The information and opinions in this report were prepared by Wells Fargo Wealth Management. Information and opinions have been obtained or derived from sources we consider reliable, but we cannot guarantee their accuracy or completeness. Opinions represent Wells Fargo’s opinion as of the date of this report and are for general information purposes only. Wells Fargo does not undertake to advise you of any change in its opinions or the information contained in this report. Wells Fargo & Company affiliates may issue reports or have opinions that are inconsistent with, and reach different conclusions from, this report.

The strategies discussed in this report may be unsuitable for some clients depending on their specific objectives and financial position. Asset allocation and diversification do not assure or guarantee better performance and cannot eliminate the risk of investment losses.

Wells Fargo and its affiliates do not provide legal advice. Please consult your legal advisors to determine how this information may apply to your own situation. Whether any planned tax result is realized by you depend on the specific facts of your own situation at the time your taxes are prepared.

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Katherine Dean, CFP®

Managing Director, Wealth Management Planning

Planning Myths Busted (PDF)
June 26, 2013

In this Wealth Management Update, Managing Director of Regional Planning Katherine W. Dean, CFP®, discusses five planning myths that may hinder some investors from engaging in the financial planning process.


Wells Fargo & Company and its affiliates do not provide legal advice. Please consult your legal advisors to determine how this information may apply to your own situation. Whether any planned tax result is realized by you depends on the specific facts of your own situation at the time your taxes are prepared.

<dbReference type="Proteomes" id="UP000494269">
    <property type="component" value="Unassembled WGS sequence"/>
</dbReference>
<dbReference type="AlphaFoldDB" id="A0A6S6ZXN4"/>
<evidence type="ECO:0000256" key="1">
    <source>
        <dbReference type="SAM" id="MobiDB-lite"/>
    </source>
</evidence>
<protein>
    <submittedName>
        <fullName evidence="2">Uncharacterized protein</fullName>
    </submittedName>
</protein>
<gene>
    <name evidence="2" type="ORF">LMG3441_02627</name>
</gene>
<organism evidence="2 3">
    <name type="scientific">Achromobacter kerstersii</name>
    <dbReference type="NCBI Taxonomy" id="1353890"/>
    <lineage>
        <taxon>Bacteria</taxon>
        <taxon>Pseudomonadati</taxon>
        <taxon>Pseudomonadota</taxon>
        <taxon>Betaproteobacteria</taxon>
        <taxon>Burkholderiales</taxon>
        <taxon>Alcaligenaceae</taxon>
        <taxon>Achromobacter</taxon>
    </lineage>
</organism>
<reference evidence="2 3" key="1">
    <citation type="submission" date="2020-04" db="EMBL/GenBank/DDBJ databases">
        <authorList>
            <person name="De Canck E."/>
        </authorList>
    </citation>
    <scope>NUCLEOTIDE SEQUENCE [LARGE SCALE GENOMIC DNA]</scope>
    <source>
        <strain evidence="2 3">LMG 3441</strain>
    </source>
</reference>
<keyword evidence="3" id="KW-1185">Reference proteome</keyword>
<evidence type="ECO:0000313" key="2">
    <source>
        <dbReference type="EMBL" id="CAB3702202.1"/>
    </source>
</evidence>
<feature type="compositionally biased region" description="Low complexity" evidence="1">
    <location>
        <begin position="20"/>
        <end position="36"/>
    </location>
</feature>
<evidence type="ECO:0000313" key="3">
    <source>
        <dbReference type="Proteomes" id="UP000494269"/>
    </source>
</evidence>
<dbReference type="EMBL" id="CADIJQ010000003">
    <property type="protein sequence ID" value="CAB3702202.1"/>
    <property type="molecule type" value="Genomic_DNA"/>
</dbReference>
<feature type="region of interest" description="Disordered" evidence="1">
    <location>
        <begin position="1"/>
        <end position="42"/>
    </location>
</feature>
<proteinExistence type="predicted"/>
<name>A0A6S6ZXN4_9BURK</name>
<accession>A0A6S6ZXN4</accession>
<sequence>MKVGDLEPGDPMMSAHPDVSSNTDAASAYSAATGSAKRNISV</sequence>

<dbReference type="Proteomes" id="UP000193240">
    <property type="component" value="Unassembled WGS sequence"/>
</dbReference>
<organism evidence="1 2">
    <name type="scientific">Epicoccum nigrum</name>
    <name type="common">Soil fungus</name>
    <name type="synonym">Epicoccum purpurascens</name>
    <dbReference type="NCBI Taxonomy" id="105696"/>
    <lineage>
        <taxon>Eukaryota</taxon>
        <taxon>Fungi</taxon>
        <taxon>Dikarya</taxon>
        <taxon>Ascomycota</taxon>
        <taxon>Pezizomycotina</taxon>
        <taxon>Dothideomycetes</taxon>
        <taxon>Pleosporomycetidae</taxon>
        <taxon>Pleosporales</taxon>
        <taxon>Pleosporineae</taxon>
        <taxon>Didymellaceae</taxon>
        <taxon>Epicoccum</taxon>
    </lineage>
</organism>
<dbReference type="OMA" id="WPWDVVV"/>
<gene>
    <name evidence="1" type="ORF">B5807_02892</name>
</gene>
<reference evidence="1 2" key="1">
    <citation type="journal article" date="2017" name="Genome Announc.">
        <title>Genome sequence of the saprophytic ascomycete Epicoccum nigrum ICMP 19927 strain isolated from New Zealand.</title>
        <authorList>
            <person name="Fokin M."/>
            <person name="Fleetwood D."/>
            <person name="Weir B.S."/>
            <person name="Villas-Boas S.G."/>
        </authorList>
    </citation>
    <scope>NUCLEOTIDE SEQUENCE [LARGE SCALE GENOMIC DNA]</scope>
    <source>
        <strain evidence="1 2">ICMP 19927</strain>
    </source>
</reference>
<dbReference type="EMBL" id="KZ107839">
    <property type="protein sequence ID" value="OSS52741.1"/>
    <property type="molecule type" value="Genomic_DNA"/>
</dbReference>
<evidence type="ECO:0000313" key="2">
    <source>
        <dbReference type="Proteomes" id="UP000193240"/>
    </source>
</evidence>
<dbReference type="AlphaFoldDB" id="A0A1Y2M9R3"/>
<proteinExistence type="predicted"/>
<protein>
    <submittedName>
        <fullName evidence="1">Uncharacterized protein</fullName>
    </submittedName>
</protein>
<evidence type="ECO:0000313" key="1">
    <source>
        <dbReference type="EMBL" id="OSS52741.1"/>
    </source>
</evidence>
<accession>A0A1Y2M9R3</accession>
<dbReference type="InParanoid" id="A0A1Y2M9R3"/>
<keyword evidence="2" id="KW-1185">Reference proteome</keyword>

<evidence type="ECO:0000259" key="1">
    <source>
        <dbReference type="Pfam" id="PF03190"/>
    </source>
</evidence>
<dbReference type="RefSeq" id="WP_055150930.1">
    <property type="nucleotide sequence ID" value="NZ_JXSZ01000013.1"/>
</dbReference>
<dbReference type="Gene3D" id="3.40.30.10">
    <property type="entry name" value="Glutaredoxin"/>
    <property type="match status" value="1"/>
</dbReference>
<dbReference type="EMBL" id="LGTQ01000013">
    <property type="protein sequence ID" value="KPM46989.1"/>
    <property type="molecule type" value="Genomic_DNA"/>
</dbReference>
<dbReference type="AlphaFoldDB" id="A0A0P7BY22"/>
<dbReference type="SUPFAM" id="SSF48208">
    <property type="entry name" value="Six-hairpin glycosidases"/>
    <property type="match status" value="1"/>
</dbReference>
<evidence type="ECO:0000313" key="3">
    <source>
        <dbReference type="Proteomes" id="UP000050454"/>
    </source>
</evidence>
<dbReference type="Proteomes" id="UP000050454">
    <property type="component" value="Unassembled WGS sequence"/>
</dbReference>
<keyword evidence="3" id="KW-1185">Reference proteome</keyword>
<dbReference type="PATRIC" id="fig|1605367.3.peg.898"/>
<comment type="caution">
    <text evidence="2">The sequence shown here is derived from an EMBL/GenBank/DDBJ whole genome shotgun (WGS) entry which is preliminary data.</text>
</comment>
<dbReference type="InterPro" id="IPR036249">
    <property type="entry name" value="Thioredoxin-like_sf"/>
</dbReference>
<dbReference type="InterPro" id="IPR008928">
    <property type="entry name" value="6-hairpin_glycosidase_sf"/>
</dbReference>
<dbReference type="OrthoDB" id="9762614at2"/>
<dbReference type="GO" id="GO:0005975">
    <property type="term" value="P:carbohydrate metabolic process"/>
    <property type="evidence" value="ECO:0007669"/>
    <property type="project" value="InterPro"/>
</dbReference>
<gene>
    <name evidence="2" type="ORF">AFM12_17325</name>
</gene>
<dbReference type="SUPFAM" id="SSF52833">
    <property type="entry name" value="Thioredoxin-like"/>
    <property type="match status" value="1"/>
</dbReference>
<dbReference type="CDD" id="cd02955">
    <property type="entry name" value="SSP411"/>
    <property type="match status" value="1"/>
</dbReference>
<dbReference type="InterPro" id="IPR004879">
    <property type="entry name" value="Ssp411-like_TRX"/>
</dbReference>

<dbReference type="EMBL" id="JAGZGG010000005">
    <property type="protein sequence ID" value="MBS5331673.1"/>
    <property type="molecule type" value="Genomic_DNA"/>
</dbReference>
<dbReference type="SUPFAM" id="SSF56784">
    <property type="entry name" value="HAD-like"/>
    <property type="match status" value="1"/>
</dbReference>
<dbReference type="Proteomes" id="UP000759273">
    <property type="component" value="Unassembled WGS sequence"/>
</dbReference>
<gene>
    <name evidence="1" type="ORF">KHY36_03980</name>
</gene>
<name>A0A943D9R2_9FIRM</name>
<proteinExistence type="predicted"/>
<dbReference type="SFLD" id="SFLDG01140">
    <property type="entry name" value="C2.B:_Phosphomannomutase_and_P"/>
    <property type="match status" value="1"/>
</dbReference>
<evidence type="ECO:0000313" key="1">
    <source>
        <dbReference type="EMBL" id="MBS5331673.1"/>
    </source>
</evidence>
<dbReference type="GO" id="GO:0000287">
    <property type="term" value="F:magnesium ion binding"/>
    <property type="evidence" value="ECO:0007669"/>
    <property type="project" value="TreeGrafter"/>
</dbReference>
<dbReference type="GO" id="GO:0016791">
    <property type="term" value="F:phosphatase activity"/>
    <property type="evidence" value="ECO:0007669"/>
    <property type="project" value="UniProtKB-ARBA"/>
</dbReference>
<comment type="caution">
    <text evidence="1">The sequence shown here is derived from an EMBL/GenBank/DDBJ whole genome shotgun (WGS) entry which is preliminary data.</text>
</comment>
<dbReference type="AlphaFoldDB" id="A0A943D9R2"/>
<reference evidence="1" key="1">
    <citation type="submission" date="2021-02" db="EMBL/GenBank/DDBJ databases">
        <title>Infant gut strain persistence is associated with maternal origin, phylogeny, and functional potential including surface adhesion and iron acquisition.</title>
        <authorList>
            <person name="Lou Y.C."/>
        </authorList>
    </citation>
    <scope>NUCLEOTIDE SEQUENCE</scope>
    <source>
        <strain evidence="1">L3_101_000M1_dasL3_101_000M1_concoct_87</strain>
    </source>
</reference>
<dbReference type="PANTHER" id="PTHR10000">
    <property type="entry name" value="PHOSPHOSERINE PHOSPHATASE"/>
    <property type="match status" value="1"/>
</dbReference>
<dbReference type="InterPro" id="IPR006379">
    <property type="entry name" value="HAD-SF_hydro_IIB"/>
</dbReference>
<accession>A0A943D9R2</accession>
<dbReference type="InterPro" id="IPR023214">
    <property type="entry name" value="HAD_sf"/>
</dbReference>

Wells Fargo Wealth Management provides financial products and services through Wells Fargo Bank, N.A. and their various affiliates and subsidiaries. The information and opinions in these reports were prepared by the Investment Management arm of Wells Fargo Private Bank, a part of Wells Fargo Wealth Management and a division of Wells Fargo Bank, N.A.

Investments discussed in these reports may not be insured by the Federal Deposit Insurance Corporation and may be unsuitable for some investors depending on their specific investment objectives and financial position. These reports are not an offer to buy or sell, or a solicitation of an offer to buy or sell the securities or strategies mentioned.

Brokerage services offered by Wells Fargo Advisors, LLC. Wells Fargo Advisors, LLC, Member SIPC is a registered broker-dealer and separate non-bank affiliate of Wells Fargo & Company.


Investment Products: Not FDIC Insured, No Bank Guarantee, May Lose Value.